Sharpening Tools :: How to Safely Sharpen Your Tools
There is no magic formula for having sharp, always ready tools. No matter the brand or warranty, a set of tools only has value if they are ready to use when you need them, and that requires maintenance and a little elbow grease. Behind even the handiest of people, there’s a great set of tools, ensuring that any project, no matter the scale, is that much simpler to tackle. Don’t wait to discover worn tools before starting a project or, worse, have them break down during use.
Whether it’s a trusty shovel or beloved gardening shears, a good sharpening will extend a tool’s life and save you money in the long run. By reducing effort and displaying consistent behavior, sharp tools are exponentially safer than their dull counterparts. Here are some simple tips that will bring your old tools back from the dead and keep new ones out of the grave.
Even the most dutiful person sometimes become lax when considering safety. But when sharpening tools, safety is essential.
- Having a good pair of goggles is a must. Goggles protect your eyes and face from any flying chunks of dirt and metal.
- Never wear neckties or loose shirts while sharpening, and keep long hair tied or confined to a ball cap. Hair and loose clothing could get caught during sharpening, causing serious injuries
- Wear gloves made out of thick, flexible fabric (i.e., leather). This prevents cuts on the hands.
Cleanliness is Just as Essential
The first step in sharpening your edged tool is to make sure that the blades are clean. Dirt on a blade can contain metal and moisture, which causes rust. Soap and water can be used to loosen most dirt, while a wire brush will remove rust. After cleaning and sharpening, make sure the blade is properly oiled to maintain sharpness and condition.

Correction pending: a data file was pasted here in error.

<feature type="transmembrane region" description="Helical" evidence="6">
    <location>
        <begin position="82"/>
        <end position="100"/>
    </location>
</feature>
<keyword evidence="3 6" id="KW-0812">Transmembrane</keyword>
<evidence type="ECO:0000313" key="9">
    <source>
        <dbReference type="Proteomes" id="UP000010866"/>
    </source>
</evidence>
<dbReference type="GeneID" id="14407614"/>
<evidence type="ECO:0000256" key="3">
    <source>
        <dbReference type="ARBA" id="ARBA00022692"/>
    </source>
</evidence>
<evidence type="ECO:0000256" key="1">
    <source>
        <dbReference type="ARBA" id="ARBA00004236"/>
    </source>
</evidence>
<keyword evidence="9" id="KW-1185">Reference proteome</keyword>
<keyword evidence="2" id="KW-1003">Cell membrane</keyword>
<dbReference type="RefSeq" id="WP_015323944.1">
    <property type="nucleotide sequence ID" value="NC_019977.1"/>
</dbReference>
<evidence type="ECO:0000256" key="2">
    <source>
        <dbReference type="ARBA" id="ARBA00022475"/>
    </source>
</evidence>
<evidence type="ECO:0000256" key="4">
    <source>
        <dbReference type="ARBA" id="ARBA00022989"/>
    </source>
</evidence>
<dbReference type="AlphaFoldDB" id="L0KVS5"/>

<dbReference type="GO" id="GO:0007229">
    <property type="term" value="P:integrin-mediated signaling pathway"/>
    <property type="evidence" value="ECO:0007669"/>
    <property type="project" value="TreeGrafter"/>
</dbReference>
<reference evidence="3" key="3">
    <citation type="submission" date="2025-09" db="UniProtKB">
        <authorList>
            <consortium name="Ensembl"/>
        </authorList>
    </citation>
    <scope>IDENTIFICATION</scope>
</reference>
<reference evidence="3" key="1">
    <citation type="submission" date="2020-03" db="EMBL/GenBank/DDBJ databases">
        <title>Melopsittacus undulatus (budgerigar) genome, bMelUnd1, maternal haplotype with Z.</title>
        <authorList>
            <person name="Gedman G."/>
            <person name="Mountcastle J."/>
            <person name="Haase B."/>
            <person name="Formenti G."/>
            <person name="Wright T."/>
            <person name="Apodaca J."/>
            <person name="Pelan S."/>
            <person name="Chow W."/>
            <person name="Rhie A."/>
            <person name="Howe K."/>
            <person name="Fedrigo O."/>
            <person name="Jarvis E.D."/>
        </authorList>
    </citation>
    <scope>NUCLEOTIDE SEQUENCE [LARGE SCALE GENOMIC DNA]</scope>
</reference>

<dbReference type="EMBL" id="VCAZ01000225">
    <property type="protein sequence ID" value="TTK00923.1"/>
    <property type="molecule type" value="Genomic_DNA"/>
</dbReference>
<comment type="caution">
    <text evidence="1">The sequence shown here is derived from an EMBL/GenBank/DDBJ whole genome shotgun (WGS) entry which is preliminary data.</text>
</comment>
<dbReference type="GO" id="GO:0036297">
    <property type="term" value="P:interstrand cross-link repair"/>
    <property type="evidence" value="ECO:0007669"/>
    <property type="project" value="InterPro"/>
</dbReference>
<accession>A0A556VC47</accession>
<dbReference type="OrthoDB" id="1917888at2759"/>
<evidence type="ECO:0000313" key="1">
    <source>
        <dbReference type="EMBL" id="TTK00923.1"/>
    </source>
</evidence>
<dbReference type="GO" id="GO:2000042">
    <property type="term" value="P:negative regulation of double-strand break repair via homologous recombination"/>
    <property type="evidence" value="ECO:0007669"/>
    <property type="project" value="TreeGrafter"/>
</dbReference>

Watch the Angles
By design, the sharpening tools process removes the metal from a tool. With certain tools, a sharper blade isn’t always a better blade. Tools that have blades but aren’t designed to cut, like shovels or gardening hoes, are an example of this. If a blade is too blunt, then it won’t smoothly penetrate an object; and if too sharp, the blade will become weak, lasting only a few uses. This is why maintaining the blade angle, also known as a bevel, is crucial.
Tools to Sharpen Tools
While the tools that may need a good sharpening could be varied, the tools used to sharpen are not. Most likely some of these items you already own. But if you don’t, they can be purchased for a reasonable price at your local hardware store.
- Files: A metal file is mandatory for any tool owner. Files typically don’t come with an attached handle, so for better handling and control, purchase a handle as well.
- Vice or Clamp: Having a vice or a C-clamp is imperative to maintaining the bevel of your blade. These devices hold the tool in place, ensuring proper sharpening and removing the risk of a tool slipping and injuring someone.
- Grinding Wheel: Used for removing nicks or restoring a worn blade, a wheel should only be used for removing large amounts of metal. However be careful of flying sparks and over grinding, a grinding wheel can temper a blade to the point of uselessness.
Maintaining sharp, clean tools can be simple and easy. With a little extra effort, you can make sure you get the most out your tools. Remember, a sharp tool is a safe tool.
Shirley Moore is a freelance writer and a general contractor from Los Angeles, California. With over 10 years of professional experience in the industry, she has worked with many prestigious contracting businesses, including Contractors License Resource Group. She enjoys publishing work across news outlets around the world.